Rasheedah El-Amin thought Jan. 7 was going to be a typical day in the office. There was a news release going out to announce that she was being promoted from acting executive director of the Lyric Theatre and Cultural Arts Center to the permanent post. But the change in her title didn't strike her as a momentous occasion.
But after the midday release, she started getting texts and emails of congratulations; reporters were calling, and stories were going up on Lexington news and business websites.
"I was stunned," El-Amin, 29, said of the reaction. "I didn't expect that at all."
The naming of a new director at a prominent arts venue is always newsworthy, but to many observers, El-Amin's appointment was a good news flash for a venue that, for the most part, had yet to live up to expectations.
The Lyric reopened in October 2010 after decades of legal and governmental wrangling. Hopes were that it would emerge as a Lexington hot spot like it was from the 1940s through early '60s, when the Lyric was an epicenter of black culture in Lexington.
But the theater opened without an executive director, a position that was left open for seven months. Even after Los Angeles producer and performer Yetta Young was hired in May 2011, the theater was dogged by complaints of dark nights, high rental fees and poor communication. Young's departure was announced in January 2013. El-Amin, the center's cultural arts coordinator, was handed the reins for what everyone, even El-Amin, assumed would be a short term.
"The conventional wisdom may have been for Rasheedah to work as interim, and then we would go through a national search for a new director," says Urban County Councilman Chris Ford, a member of the Lyric's board.
But things started happening under El-Amin's leadership. Bookings increased, particularly for the DeWeese Street Community Room, and there was more activity in the main 530-seat theater. One of the major new tenants was the internationally known WoodSongs Old-Time Radio Hour, which moved from The Kentucky Theatre to the Lyric in a deal that Young struck but El-Amin executed.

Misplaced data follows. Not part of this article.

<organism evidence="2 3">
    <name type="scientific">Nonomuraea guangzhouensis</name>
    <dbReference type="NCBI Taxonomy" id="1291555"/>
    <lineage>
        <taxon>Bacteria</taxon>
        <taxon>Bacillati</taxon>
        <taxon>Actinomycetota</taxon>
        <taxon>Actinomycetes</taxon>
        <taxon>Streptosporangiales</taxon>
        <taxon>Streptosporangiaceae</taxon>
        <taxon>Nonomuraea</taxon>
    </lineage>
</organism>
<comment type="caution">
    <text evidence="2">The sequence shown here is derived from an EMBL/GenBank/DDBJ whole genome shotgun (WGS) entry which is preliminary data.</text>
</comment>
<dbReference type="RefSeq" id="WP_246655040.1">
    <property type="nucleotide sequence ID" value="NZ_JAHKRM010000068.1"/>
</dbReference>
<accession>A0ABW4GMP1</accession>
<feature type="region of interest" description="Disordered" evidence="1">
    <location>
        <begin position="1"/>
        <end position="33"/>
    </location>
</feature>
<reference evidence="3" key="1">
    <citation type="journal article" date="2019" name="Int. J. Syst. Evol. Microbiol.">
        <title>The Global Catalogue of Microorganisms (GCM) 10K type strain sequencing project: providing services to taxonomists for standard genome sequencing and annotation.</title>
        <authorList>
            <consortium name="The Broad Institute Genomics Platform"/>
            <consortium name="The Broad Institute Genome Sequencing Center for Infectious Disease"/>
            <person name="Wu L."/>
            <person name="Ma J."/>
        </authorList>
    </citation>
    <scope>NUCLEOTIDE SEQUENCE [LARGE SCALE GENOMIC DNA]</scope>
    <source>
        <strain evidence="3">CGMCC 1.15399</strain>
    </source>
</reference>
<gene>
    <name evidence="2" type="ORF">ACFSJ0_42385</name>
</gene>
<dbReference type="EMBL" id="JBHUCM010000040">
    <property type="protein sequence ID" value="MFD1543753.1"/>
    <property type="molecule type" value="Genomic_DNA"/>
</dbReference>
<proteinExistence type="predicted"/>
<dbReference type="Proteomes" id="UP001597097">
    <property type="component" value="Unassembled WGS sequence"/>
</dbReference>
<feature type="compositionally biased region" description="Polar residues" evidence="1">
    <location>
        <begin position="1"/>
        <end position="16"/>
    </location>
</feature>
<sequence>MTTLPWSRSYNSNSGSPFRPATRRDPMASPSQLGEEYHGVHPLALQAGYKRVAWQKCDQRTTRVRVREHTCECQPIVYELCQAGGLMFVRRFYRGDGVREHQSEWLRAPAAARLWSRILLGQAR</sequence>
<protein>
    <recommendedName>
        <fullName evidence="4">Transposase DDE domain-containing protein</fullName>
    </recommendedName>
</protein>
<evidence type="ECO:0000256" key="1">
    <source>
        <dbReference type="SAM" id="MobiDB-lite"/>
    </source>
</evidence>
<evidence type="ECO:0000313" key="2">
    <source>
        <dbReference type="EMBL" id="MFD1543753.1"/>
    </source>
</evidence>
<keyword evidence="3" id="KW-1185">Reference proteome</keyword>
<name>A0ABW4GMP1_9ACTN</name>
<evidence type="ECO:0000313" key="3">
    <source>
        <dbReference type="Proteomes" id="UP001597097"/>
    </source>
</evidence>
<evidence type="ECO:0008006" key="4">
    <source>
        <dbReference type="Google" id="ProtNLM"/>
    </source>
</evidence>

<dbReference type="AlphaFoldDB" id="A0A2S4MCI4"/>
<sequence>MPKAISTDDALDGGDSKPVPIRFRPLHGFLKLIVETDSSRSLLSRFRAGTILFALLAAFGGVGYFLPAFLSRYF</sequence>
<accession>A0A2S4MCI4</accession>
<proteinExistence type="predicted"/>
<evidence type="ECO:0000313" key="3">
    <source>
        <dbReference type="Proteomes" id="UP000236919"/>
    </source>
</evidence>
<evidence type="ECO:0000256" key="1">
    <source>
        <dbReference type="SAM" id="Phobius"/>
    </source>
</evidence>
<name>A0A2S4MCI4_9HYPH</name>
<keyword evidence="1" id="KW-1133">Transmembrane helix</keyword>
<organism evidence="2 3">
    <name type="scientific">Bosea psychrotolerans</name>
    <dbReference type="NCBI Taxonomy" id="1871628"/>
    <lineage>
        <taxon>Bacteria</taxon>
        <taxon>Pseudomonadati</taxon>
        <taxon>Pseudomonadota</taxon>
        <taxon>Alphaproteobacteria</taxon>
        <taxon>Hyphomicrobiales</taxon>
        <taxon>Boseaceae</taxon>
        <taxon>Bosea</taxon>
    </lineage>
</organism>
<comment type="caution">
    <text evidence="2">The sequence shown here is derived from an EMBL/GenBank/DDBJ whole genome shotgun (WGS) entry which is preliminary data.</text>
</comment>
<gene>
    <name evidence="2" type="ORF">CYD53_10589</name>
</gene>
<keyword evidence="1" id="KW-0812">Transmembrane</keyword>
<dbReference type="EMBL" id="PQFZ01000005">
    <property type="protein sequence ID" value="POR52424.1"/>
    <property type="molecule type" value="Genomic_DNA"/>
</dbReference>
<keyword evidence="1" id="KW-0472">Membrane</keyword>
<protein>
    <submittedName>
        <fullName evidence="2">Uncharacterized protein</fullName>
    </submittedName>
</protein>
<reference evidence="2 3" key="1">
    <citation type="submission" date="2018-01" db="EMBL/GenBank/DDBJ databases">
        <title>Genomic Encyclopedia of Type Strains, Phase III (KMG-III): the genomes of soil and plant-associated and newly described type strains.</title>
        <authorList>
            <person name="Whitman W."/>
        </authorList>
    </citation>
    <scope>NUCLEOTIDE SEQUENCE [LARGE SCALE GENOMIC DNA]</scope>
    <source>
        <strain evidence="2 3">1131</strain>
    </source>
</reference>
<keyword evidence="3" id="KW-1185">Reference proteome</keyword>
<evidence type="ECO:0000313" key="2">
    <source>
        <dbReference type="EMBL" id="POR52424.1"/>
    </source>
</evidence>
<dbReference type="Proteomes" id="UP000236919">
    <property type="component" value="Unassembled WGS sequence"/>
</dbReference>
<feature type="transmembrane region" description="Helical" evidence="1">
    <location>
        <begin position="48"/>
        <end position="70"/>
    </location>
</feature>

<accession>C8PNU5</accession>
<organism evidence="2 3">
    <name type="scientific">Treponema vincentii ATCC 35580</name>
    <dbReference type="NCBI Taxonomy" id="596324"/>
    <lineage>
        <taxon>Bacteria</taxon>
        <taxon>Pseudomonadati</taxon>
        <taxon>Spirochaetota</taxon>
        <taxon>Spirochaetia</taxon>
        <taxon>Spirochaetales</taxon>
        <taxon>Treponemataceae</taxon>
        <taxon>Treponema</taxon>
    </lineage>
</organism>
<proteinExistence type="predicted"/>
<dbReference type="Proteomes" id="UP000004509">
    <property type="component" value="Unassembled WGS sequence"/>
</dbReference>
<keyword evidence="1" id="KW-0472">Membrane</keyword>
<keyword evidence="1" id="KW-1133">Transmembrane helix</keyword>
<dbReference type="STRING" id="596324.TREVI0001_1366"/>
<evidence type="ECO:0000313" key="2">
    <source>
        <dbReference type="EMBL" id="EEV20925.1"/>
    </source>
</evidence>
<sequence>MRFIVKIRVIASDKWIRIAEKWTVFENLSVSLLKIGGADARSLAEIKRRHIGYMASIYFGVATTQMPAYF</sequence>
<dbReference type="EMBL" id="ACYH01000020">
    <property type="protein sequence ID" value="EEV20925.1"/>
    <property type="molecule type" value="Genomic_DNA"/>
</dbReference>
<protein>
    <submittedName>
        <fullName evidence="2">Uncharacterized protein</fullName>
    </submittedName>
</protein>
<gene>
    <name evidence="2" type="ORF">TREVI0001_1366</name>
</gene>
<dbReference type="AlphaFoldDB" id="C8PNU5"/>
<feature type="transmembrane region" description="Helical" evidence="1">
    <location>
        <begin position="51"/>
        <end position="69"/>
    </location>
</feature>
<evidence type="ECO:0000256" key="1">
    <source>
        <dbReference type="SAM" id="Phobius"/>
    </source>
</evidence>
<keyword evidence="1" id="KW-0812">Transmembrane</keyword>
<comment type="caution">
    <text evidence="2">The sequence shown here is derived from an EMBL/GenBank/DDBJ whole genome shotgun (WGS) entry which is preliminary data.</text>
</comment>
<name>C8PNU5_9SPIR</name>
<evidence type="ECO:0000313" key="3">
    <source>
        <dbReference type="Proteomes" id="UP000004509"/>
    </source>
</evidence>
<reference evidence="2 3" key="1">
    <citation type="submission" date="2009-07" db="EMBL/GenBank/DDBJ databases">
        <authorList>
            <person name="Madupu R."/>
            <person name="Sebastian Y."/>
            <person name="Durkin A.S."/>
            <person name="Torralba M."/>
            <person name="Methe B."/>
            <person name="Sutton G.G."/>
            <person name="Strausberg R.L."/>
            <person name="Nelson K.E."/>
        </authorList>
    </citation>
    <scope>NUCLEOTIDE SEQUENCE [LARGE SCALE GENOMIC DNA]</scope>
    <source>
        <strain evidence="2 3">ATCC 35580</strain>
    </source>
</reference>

"Rasheedah has been a wonderful manager and administrator. Everything is always so organized," WoodSongs founder and host Michael Johnathon wrote. "The arts need people who care. Rasheedah cares deeply about the Lyric, the history, the legacy and the future of it."
Growing up, El-Amin would not have seemed to be a prime candidate for an arts career. The Paul Laurence Dunbar High School graduate says she was not involved in the arts at school, although she says her father, Omar El-Amin, took her and her six siblings to a lot of performances, including jazz concerts and other shows at the University of Kentucky. The family also traveled frequently, exploring new cities and what they offered.
"He just exposed us to the arts," El-Amin says. "It's ironic that I ended up in the arts because my siblings are a lot more artistic, drawing- and painting-wise. I'm just an appreciator."
Part of the reason she ended up in the arts was advice from a manager when she was working at Fazoli's while in college.